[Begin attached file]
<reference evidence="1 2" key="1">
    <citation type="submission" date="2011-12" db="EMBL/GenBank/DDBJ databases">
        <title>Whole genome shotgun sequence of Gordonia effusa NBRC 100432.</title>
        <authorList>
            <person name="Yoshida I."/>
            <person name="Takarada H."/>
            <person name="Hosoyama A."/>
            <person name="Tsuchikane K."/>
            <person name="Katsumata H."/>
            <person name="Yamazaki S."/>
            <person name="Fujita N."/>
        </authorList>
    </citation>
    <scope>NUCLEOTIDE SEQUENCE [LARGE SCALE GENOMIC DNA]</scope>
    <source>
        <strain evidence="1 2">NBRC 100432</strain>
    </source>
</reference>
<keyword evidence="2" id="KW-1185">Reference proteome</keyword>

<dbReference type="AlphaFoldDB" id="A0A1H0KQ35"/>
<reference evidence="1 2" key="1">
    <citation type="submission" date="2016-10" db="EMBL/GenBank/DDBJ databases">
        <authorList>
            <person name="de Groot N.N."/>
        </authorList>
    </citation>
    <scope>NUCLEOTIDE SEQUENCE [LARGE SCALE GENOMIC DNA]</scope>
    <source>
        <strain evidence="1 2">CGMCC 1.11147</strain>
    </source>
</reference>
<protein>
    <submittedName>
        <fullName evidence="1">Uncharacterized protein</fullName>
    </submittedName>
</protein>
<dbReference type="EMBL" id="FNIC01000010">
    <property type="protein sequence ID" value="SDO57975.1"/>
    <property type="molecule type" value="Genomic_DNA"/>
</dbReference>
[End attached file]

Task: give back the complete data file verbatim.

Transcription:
<reference evidence="1 2" key="1">
    <citation type="submission" date="2011-12" db="EMBL/GenBank/DDBJ databases">
        <title>Whole genome shotgun sequence of Gordonia effusa NBRC 100432.</title>
        <authorList>
            <person name="Yoshida I."/>
            <person name="Takarada H."/>
            <person name="Hosoyama A."/>
            <person name="Tsuchikane K."/>
            <person name="Katsumata H."/>
            <person name="Yamazaki S."/>
            <person name="Fujita N."/>
        </authorList>
    </citation>
    <scope>NUCLEOTIDE SEQUENCE [LARGE SCALE GENOMIC DNA]</scope>
    <source>
        <strain evidence="1 2">NBRC 100432</strain>
    </source>
</reference>
<keyword evidence="2" id="KW-1185">Reference proteome</keyword>

<dbReference type="AlphaFoldDB" id="A0A1H0KQ35"/>
<reference evidence="1 2" key="1">
    <citation type="submission" date="2016-10" db="EMBL/GenBank/DDBJ databases">
        <authorList>
            <person name="de Groot N.N."/>
        </authorList>
    </citation>
    <scope>NUCLEOTIDE SEQUENCE [LARGE SCALE GENOMIC DNA]</scope>
    <source>
        <strain evidence="1 2">CGMCC 1.11147</strain>
    </source>
</reference>
<protein>
    <submittedName>
        <fullName evidence="1">Uncharacterized protein</fullName>
    </submittedName>
</protein>
<dbReference type="EMBL" id="FNIC01000010">
    <property type="protein sequence ID" value="SDO57975.1"/>
    <property type="molecule type" value="Genomic_DNA"/>
</dbReference>